STEP 4: Add a dropdown to the second UpdatePanel and databind it to the Region table. A Repeater control is added and this is databound to the Territories table. Once the data-binding is complete, some simple coloring is added to give an elegant look to the UI. These controls are placed in the second UpdatePanel.
After carrying out these operations the UI should look like that shown in Figure 5.
STEP 5: The UpdatePanel control has a property called Mode that can be set to Conditional so that the specific panel is only rendered again based on a condition. Next we set the Mode property of both UpdatePanels to Conditional. The condition itself is specified within a Triggers tag of the UpdatePanel. The script is shown in Figure 6.
Figure 6: UpdatePanel Mode
The Mode property and the triggers tag are highlighted in red in Figure 6. We use the value in the dropdown lists within each panel as the trigger condition.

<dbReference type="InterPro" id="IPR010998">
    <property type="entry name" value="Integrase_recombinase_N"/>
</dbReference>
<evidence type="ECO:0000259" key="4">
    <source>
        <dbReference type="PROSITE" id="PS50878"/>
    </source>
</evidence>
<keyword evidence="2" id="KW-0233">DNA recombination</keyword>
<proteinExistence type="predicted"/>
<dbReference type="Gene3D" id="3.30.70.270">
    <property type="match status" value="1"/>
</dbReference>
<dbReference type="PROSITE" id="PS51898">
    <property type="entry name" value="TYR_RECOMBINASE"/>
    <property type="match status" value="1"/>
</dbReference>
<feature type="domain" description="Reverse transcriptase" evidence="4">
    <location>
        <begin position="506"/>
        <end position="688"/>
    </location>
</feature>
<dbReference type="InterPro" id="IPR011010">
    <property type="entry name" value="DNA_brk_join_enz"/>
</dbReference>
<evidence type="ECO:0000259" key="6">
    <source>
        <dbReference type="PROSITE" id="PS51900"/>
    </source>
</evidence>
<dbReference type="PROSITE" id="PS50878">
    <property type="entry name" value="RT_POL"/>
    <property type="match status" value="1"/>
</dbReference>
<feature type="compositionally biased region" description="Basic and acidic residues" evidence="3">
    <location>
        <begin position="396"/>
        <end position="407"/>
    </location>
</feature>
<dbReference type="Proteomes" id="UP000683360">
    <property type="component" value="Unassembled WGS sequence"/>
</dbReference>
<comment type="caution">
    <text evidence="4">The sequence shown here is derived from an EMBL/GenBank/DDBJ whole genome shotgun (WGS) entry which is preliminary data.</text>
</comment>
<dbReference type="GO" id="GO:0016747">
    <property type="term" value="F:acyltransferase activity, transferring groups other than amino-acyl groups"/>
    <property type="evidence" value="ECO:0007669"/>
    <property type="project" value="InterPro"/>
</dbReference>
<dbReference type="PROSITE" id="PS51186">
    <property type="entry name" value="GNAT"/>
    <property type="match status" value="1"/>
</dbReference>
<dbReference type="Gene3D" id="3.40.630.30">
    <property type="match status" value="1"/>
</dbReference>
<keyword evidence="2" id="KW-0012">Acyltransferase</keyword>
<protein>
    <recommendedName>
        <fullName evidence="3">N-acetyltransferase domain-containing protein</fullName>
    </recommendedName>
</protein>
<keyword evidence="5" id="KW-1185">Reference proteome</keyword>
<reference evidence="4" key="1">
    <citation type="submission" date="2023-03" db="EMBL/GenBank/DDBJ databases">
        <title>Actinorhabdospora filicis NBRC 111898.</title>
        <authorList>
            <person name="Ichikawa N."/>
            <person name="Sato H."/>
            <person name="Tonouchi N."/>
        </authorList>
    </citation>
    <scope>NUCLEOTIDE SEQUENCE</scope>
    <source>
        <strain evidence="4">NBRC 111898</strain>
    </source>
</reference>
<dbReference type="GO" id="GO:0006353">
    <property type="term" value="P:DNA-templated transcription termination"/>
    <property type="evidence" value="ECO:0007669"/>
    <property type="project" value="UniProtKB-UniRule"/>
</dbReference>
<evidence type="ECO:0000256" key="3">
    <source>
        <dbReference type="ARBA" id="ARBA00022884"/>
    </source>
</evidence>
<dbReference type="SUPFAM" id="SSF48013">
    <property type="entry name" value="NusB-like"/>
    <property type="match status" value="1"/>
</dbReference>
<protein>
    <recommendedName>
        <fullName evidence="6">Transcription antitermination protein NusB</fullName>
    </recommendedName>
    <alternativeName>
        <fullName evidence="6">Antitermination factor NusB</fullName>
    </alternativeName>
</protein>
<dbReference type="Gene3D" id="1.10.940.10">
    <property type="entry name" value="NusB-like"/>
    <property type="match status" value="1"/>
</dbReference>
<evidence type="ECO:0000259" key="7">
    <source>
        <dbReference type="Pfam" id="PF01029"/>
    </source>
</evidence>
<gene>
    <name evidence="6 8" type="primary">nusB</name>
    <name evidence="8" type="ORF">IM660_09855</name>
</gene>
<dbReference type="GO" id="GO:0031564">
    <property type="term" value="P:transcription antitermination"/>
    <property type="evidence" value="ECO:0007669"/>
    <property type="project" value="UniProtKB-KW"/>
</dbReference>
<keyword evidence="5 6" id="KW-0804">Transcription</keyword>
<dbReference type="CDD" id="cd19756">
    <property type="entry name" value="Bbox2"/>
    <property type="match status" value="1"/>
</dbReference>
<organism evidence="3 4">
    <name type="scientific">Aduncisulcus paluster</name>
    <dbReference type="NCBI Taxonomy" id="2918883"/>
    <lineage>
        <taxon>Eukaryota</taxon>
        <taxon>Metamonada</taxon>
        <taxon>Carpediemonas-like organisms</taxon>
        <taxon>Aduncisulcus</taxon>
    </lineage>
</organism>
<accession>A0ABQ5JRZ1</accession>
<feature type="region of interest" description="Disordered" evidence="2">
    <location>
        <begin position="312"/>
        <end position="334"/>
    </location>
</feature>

This implies that the first panel will refresh the data when the value in the first dropdown list (Category dropdown) changes and similarly the data in the second UpdatePanel will change when the value in the second dropdown list (Region dropdown) is changed.
STEP 6: Now we add an UpdateProgress control to the page. This is an important design principle to incorporate when building applications based on Atlas because you need to give some kind of feedback to users when data on the page changes.
UpdateProgress provides a visual cue to the user whenever any content on the page is updated. This is necessary in Atlas based applications since the page is not completely refreshed when we retrieve new data. Figure 7 shows the script used to add an UpdateProgress control.
Figure 7: UpdateProgress Control
The UpdateProgress control has a ProgressTemplate tag that contains the HTML markup displayed when data is loaded on the page.
STEP 7: Run the application. If you use any of the dropdowns to filter the data, you will notice that the data in the repeater control changes based on the filter, but no post back occurs. This provides a better browsing experience for the user.
Figure 8 shows the webpage with the UpdateProgress panel displaying the “Loading Data” text as data is updated.
Figure 8: Page displaying the UpdateProgress
From this sample, we can conclude that it is not a difficult task to migrate existing applications based on vanilla ASP.NET to Atlas and leverage the AJAX features provided by Atlas.